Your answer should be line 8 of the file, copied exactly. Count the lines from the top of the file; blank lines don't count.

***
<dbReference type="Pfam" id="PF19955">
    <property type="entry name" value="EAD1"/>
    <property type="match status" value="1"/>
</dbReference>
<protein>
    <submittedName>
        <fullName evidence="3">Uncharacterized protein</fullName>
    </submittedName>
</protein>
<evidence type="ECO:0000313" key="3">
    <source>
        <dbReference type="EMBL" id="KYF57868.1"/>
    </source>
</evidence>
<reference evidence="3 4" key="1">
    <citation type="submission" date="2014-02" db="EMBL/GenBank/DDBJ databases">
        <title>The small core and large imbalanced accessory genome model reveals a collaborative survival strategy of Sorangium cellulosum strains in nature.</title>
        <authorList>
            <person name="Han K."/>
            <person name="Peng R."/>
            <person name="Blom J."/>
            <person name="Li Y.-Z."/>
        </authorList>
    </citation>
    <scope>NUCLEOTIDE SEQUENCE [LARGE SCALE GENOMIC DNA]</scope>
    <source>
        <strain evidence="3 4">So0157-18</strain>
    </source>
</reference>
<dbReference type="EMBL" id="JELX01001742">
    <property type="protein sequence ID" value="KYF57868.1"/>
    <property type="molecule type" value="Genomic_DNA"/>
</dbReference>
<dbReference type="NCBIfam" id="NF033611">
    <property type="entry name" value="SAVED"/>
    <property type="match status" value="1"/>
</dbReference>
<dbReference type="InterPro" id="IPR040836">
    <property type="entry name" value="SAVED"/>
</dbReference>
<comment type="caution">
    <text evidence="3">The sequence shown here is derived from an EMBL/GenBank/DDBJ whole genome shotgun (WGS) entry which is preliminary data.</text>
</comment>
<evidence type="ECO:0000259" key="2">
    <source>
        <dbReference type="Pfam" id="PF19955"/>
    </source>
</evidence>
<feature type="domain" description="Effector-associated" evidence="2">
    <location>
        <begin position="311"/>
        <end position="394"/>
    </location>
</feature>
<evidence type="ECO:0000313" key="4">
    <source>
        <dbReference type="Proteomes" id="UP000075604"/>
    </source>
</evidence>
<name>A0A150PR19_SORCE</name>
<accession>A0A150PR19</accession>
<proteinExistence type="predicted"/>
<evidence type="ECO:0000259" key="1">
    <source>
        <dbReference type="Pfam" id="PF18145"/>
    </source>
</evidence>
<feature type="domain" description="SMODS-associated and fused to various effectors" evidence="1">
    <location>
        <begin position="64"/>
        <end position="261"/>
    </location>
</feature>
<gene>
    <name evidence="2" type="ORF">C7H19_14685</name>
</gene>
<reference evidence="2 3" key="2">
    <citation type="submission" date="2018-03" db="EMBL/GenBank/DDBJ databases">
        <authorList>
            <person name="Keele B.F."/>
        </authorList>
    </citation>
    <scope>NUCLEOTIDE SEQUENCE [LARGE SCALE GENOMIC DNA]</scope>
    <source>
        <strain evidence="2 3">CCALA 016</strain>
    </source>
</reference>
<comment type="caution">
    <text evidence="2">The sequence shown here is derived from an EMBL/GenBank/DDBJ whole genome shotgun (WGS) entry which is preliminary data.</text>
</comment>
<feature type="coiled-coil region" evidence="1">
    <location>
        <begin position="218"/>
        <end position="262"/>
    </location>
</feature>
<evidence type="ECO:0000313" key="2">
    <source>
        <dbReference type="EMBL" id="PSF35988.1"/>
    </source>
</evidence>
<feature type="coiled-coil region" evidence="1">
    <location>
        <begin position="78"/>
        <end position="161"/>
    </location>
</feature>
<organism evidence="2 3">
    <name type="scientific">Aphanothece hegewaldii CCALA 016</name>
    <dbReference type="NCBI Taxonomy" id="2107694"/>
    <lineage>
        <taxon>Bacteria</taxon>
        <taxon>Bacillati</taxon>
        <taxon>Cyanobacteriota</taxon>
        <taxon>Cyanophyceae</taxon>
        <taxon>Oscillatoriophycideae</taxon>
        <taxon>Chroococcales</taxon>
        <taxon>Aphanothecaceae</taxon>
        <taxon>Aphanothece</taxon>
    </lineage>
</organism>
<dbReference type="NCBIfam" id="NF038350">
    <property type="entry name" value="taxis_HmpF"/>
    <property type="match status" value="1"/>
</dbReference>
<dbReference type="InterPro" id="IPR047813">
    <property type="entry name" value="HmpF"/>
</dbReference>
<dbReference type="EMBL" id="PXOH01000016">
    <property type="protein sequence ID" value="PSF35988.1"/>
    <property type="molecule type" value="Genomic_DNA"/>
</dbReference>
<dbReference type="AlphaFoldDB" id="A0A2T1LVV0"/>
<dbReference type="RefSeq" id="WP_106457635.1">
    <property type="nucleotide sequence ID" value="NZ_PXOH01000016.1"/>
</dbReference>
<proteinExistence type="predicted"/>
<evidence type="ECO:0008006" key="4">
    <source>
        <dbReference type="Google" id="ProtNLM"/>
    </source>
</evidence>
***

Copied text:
    </submittedName>